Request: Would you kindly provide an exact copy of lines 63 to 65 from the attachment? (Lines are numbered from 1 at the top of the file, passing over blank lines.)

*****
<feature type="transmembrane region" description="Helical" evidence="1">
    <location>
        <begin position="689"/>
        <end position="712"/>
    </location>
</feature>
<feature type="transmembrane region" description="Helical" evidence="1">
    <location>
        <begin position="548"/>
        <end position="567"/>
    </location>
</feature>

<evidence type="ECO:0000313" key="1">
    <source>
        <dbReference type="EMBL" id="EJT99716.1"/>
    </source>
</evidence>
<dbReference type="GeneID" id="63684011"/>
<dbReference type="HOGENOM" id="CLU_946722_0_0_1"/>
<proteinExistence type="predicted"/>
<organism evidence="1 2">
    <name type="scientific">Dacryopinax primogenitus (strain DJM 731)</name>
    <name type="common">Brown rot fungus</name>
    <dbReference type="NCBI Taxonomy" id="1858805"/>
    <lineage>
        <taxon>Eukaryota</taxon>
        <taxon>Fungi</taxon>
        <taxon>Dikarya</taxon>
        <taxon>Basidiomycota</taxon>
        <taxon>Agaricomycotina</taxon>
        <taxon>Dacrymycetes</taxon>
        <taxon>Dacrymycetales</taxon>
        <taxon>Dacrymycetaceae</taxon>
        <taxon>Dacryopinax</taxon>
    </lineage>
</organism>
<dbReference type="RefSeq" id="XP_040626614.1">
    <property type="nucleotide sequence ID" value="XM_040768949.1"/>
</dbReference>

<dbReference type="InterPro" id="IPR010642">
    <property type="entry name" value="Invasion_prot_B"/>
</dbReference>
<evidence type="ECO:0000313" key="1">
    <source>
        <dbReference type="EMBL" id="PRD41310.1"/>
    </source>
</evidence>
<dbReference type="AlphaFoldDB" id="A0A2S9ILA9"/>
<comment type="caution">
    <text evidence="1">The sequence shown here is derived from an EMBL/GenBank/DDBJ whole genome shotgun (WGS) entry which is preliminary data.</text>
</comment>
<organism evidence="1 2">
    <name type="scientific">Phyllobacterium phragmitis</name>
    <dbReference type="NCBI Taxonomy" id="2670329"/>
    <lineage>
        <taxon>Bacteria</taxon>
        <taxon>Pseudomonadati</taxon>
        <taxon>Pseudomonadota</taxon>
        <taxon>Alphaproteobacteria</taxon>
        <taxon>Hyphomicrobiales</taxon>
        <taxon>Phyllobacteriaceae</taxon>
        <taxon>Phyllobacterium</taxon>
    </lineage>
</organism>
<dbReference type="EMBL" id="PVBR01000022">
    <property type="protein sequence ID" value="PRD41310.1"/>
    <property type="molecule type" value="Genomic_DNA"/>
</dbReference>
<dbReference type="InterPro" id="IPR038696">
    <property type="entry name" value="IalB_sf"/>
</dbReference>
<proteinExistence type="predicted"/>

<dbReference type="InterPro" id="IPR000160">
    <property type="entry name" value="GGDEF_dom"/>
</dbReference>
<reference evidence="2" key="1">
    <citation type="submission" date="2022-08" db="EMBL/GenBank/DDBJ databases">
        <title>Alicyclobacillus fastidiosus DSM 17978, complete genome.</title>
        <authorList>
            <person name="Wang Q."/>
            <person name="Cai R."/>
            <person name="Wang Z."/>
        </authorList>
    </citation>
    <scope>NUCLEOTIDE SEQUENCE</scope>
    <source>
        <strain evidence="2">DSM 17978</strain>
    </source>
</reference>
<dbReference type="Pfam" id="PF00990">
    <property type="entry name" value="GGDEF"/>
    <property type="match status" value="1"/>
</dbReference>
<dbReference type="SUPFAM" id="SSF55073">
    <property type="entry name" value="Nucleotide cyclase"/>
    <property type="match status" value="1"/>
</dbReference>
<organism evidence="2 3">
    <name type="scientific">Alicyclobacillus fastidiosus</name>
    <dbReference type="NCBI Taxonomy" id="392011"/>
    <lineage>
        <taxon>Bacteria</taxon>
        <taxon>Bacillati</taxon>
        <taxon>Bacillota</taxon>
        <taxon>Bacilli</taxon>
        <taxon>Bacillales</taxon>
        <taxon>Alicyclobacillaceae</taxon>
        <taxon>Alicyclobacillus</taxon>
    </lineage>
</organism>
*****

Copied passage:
    </lineage>
</organism>
<dbReference type="EMBL" id="PVBR01000022">